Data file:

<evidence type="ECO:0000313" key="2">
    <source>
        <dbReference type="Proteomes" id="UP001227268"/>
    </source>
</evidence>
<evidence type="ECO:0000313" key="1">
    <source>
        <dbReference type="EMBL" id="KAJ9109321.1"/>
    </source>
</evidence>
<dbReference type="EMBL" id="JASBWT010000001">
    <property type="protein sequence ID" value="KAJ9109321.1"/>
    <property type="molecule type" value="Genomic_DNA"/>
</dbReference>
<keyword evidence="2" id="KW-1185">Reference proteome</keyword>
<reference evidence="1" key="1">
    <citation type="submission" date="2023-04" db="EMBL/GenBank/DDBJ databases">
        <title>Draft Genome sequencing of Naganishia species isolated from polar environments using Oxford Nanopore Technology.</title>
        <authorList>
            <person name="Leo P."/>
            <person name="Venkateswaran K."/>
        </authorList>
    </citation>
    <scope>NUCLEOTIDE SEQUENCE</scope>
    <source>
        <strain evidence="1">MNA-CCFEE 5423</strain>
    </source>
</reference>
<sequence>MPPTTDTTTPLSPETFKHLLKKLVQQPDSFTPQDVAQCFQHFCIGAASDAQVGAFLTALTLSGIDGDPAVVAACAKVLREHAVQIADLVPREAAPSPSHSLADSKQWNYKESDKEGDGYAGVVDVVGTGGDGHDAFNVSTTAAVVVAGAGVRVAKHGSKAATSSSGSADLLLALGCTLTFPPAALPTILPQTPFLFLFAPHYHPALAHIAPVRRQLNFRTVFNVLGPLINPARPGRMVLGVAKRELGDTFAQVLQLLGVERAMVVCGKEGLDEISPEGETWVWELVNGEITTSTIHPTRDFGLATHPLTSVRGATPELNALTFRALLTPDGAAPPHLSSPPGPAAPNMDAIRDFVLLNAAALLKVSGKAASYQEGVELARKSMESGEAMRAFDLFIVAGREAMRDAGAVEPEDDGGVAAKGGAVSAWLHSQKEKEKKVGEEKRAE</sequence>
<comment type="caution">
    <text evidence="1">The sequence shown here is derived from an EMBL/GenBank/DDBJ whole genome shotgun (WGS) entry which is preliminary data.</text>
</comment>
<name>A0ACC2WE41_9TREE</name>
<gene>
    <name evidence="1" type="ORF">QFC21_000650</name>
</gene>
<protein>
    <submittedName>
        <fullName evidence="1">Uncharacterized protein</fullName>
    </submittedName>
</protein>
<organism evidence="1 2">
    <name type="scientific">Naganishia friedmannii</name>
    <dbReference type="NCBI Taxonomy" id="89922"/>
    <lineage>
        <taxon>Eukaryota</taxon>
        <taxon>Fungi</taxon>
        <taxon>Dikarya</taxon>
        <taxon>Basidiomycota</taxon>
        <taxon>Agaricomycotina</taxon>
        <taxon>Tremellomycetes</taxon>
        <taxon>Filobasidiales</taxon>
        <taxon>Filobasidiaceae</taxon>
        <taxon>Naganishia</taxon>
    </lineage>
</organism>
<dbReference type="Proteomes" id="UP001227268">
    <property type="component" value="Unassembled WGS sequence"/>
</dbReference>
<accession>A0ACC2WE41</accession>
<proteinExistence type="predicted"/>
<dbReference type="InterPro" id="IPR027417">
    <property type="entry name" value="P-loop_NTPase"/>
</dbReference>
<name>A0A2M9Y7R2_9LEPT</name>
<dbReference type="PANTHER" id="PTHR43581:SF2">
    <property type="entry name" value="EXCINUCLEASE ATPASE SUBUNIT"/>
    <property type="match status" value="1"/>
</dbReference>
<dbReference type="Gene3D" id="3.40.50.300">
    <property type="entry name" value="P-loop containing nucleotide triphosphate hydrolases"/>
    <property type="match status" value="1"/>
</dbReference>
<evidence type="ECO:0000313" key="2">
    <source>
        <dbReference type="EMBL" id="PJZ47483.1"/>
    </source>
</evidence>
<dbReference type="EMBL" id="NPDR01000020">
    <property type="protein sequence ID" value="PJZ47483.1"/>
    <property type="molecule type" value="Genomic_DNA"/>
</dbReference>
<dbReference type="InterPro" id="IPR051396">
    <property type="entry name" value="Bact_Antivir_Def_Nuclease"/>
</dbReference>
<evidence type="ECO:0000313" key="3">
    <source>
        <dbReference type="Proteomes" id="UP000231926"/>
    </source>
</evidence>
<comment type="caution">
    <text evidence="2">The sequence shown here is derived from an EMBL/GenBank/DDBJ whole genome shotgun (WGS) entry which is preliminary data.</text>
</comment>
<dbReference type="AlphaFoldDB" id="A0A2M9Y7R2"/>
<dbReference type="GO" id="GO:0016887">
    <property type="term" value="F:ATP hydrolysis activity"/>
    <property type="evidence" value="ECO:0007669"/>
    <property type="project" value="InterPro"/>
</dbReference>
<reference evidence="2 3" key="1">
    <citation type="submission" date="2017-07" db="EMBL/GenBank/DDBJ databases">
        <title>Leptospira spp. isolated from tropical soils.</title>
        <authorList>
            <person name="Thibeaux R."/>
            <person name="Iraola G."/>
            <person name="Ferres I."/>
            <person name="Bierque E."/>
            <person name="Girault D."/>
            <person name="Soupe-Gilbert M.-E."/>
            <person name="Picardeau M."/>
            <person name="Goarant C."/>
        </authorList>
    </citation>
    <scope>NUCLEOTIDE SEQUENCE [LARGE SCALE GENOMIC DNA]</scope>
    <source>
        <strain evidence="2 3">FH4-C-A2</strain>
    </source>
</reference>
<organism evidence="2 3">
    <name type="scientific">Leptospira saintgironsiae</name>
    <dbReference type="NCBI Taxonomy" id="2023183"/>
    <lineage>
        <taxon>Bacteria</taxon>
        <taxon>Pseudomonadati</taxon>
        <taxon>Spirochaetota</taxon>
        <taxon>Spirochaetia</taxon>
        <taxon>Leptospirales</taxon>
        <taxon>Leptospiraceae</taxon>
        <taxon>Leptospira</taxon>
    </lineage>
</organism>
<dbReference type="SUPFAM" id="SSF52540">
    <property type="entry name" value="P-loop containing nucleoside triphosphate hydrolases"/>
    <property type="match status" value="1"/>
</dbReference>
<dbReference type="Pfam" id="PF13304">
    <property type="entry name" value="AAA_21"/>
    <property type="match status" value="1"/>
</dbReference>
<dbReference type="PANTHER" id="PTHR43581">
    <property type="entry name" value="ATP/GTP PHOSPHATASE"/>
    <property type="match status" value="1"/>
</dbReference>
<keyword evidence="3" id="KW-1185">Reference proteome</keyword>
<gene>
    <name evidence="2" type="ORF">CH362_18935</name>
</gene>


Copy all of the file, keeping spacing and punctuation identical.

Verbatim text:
<evidence type="ECO:0000313" key="2">
    <source>
        <dbReference type="Proteomes" id="UP001227268"/>
    </source>
</evidence>
<evidence type="ECO:0000313" key="1">
    <source>
        <dbReference type="EMBL" id="KAJ9109321.1"/>
    </source>
</evidence>
<dbReference type="EMBL" id="JASBWT010000001">
    <property type="protein sequence ID" value="KAJ9109321.1"/>
    <property type="molecule type" value="Genomic_DNA"/>
</dbReference>
<keyword evidence="2" id="KW-1185">Reference proteome</keyword>
<reference evidence="1" key="1">
    <citation type="submission" date="2023-04" db="EMBL/GenBank/DDBJ databases">
        <title>Draft Genome sequencing of Naganishia species isolated from polar environments using Oxford Nanopore Technology.</title>
        <authorList>
            <person name="Leo P."/>
            <person name="Venkateswaran K."/>
        </authorList>
    </citation>
    <scope>NUCLEOTIDE SEQUENCE</scope>
    <source>
        <strain evidence="1">MNA-CCFEE 5423</strain>
    </source>
</reference>
<sequence>MPPTTDTTTPLSPETFKHLLKKLVQQPDSFTPQDVAQCFQHFCIGAASDAQVGAFLTALTLSGIDGDPAVVAACAKVLREHAVQIADLVPREAAPSPSHSLADSKQWNYKESDKEGDGYAGVVDVVGTGGDGHDAFNVSTTAAVVVAGAGVRVAKHGSKAATSSSGSADLLLALGCTLTFPPAALPTILPQTPFLFLFAPHYHPALAHIAPVRRQLNFRTVFNVLGPLINPARPGRMVLGVAKRELGDTFAQVLQLLGVERAMVVCGKEGLDEISPEGETWVWELVNGEITTSTIHPTRDFGLATHPLTSVRGATPELNALTFRALLTPDGAAPPHLSSPPGPAAPNMDAIRDFVLLNAAALLKVSGKAASYQEGVELARKSMESGEAMRAFDLFIVAGREAMRDAGAVEPEDDGGVAAKGGAVSAWLHSQKEKEKKVGEEKRAE</sequence>
<comment type="caution">
    <text evidence="1">The sequence shown here is derived from an EMBL/GenBank/DDBJ whole genome shotgun (WGS) entry which is preliminary data.</text>
</comment>
<name>A0ACC2WE41_9TREE</name>
<gene>
    <name evidence="1" type="ORF">QFC21_000650</name>
</gene>
<protein>
    <submittedName>
        <fullName evidence="1">Uncharacterized protein</fullName>
    </submittedName>
</protein>
<organism evidence="1 2">
    <name type="scientific">Naganishia friedmannii</name>
    <dbReference type="NCBI Taxonomy" id="89922"/>
    <lineage>
        <taxon>Eukaryota</taxon>
        <taxon>Fungi</taxon>
        <taxon>Dikarya</taxon>
        <taxon>Basidiomycota</taxon>
        <taxon>Agaricomycotina</taxon>
        <taxon>Tremellomycetes</taxon>
        <taxon>Filobasidiales</taxon>
        <taxon>Filobasidiaceae</taxon>
        <taxon>Naganishia</taxon>
    </lineage>
</organism>
<dbReference type="Proteomes" id="UP001227268">
    <property type="component" value="Unassembled WGS sequence"/>
</dbReference>
<accession>A0ACC2WE41</accession>
<proteinExistence type="predicted"/>
<dbReference type="InterPro" id="IPR027417">
    <property type="entry name" value="P-loop_NTPase"/>
</dbReference>
<name>A0A2M9Y7R2_9LEPT</name>
<dbReference type="PANTHER" id="PTHR43581:SF2">
    <property type="entry name" value="EXCINUCLEASE ATPASE SUBUNIT"/>
    <property type="match status" value="1"/>
</dbReference>
<dbReference type="Gene3D" id="3.40.50.300">
    <property type="entry name" value="P-loop containing nucleotide triphosphate hydrolases"/>
    <property type="match status" value="1"/>
</dbReference>
<evidence type="ECO:0000313" key="2">
    <source>
        <dbReference type="EMBL" id="PJZ47483.1"/>
    </source>
</evidence>
<dbReference type="EMBL" id="NPDR01000020">
    <property type="protein sequence ID" value="PJZ47483.1"/>
    <property type="molecule type" value="Genomic_DNA"/>
</dbReference>
<dbReference type="InterPro" id="IPR051396">
    <property type="entry name" value="Bact_Antivir_Def_Nuclease"/>
</dbReference>
<evidence type="ECO:0000313" key="3">
    <source>
        <dbReference type="Proteomes" id="UP000231926"/>
    </source>
</evidence>
<comment type="caution">
    <text evidence="2">The sequence shown here is derived from an EMBL/GenBank/DDBJ whole genome shotgun (WGS) entry which is preliminary data.</text>
</comment>
<dbReference type="AlphaFoldDB" id="A0A2M9Y7R2"/>
<dbReference type="GO" id="GO:0016887">
    <property type="term" value="F:ATP hydrolysis activity"/>
    <property type="evidence" value="ECO:0007669"/>
    <property type="project" value="InterPro"/>
</dbReference>
<reference evidence="2 3" key="1">
    <citation type="submission" date="2017-07" db="EMBL/GenBank/DDBJ databases">
        <title>Leptospira spp. isolated from tropical soils.</title>
        <authorList>
            <person name="Thibeaux R."/>
            <person name="Iraola G."/>
            <person name="Ferres I."/>
            <person name="Bierque E."/>
            <person name="Girault D."/>
            <person name="Soupe-Gilbert M.-E."/>
            <person name="Picardeau M."/>
            <person name="Goarant C."/>
        </authorList>
    </citation>
    <scope>NUCLEOTIDE SEQUENCE [LARGE SCALE GENOMIC DNA]</scope>
    <source>
        <strain evidence="2 3">FH4-C-A2</strain>
    </source>
</reference>
<organism evidence="2 3">
    <name type="scientific">Leptospira saintgironsiae</name>
    <dbReference type="NCBI Taxonomy" id="2023183"/>
    <lineage>
        <taxon>Bacteria</taxon>
        <taxon>Pseudomonadati</taxon>
        <taxon>Spirochaetota</taxon>
        <taxon>Spirochaetia</taxon>
        <taxon>Leptospirales</taxon>
        <taxon>Leptospiraceae</taxon>
        <taxon>Leptospira</taxon>
    </lineage>
</organism>
<dbReference type="SUPFAM" id="SSF52540">
    <property type="entry name" value="P-loop containing nucleoside triphosphate hydrolases"/>
    <property type="match status" value="1"/>
</dbReference>
<dbReference type="Pfam" id="PF13304">
    <property type="entry name" value="AAA_21"/>
    <property type="match status" value="1"/>
</dbReference>
<dbReference type="PANTHER" id="PTHR43581">
    <property type="entry name" value="ATP/GTP PHOSPHATASE"/>
    <property type="match status" value="1"/>
</dbReference>
<keyword evidence="3" id="KW-1185">Reference proteome</keyword>
<gene>
    <name evidence="2" type="ORF">CH362_18935</name>
</gene>